However, the entertainment quotient is quite high, and people do enjoy the act – and this night was no different. He did the ‘over-earnest-talent-show-participant’ bit while opening Shining Kiss, abandoning it intermittently to do the ‘knees-bent-assaulter’ bit, while screaming the words. It basically remained the same through the other songs, with the oodles of cheesy pop-metal riffs provided his only back-up. This was inadequate on the night, as the volume of the track was way too low for the synchronised singing to be seamless – one kept being distracted by the thin-sounding track. Even though it was made progressively louder through the set, it never was quite enough. Luckily, most people would’ve been watching, rather than listening, the pantomimic activities during Heng Xing, consisting of a guy in a massive panda costume-head and a plant in the audience being ‘beaten up’ somewhat comically. 10 Minutes’ Love even featured a guest vocalist in the form of a petite girl, who could actually sing and scream, and compete with WSL. However, this was not taken advantage of as both singers were separate on stage, and didn’t use the opportunity of having someone else on stage. There was even a blow-up-nurse doll that was crowd-surfed around during the song. The set ended with Love Trap, which had the meatiest and arguably the best-quality backing track, and right up to the end, the audience was in all the way. While I still maintain that it’s not a musical act, it’s still an interesting interpretive metal pantomime (not to mention the only one around).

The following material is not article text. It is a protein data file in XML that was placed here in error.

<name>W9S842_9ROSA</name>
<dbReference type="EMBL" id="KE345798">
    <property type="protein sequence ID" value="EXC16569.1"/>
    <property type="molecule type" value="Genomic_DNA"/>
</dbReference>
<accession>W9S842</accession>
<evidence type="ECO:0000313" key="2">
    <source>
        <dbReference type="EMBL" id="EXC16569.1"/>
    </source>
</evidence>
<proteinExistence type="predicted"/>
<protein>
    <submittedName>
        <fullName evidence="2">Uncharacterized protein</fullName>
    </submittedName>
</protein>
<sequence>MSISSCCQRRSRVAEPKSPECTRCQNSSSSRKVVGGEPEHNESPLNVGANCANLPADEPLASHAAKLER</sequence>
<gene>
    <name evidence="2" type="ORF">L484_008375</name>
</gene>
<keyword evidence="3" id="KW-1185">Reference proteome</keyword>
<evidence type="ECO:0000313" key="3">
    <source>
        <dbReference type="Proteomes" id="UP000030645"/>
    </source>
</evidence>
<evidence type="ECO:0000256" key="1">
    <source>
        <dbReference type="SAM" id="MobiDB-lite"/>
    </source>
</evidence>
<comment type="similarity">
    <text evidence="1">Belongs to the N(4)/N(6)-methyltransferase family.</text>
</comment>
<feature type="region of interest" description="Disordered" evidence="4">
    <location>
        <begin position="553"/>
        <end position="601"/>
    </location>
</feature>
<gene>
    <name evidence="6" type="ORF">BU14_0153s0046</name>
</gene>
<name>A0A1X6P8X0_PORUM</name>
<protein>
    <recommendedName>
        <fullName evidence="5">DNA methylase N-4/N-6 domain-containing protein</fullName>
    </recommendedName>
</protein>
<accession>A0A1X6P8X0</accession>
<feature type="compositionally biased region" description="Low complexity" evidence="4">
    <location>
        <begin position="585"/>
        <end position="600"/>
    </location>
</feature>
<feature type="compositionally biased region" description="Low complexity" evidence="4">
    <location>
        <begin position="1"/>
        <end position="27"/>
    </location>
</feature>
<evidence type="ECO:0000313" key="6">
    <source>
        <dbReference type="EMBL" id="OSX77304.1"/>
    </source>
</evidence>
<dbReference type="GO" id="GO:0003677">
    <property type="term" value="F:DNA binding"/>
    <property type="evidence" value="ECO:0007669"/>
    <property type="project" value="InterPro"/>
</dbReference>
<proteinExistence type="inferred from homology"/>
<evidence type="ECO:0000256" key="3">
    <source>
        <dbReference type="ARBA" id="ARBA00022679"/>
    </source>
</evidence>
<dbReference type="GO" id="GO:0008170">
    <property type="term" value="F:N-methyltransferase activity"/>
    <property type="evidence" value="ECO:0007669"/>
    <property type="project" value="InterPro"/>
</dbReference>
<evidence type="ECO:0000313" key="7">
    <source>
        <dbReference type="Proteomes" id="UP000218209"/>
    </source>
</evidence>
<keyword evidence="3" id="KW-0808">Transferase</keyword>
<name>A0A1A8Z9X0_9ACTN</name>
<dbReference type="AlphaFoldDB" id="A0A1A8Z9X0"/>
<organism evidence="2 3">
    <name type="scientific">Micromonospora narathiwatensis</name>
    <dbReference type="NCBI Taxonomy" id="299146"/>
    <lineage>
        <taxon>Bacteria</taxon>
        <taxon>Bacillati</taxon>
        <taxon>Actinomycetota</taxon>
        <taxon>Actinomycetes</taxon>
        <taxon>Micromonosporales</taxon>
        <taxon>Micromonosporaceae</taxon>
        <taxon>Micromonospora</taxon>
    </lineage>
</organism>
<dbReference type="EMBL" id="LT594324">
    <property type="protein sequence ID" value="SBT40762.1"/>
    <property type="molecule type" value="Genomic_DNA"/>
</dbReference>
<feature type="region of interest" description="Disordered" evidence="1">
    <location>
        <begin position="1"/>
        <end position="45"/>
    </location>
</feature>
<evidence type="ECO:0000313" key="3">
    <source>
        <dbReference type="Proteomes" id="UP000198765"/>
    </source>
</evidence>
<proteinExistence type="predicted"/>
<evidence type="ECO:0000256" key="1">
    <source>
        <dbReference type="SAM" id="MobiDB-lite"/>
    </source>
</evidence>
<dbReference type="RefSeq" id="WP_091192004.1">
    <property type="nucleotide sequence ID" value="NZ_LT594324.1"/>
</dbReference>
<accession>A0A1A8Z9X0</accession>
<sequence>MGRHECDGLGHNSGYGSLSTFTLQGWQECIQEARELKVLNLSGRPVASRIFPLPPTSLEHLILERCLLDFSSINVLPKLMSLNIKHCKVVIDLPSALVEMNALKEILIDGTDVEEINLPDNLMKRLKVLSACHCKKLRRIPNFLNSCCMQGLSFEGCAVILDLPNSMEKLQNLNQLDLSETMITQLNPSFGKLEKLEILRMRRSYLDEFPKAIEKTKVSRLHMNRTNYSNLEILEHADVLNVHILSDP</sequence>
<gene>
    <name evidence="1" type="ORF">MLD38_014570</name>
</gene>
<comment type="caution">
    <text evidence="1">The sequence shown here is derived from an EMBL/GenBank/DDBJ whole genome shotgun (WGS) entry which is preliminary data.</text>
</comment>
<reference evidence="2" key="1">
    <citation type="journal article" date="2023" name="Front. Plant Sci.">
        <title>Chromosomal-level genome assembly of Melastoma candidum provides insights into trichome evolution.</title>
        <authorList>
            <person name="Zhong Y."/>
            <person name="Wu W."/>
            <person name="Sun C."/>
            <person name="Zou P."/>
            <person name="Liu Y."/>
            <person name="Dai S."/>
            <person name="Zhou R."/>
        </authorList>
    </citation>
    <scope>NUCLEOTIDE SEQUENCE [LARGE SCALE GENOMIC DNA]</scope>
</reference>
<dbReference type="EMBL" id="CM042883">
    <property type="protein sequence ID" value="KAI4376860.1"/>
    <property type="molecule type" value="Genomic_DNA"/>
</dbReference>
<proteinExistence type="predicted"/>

Global Battle of the Bands Hong Kong 2010 Special Guest PerformerLive review from GBOB HK Final 2010 This was followed by Wu So Lui, who was, as always, fascinating to watch in all his dressy glory, and cool to listen to, singing to the cheesiest, most awesome-sounding riffs, and his many ponytails spinning as he headbanged. And, as always, the crowd ate out of his…er, her…whatever’s hands, taken in by his immense stage-presence, infectious energy and the riff-laden music chosen for the many antics to be performed against. — Shashwati
Live Review from Underground Heavy #4: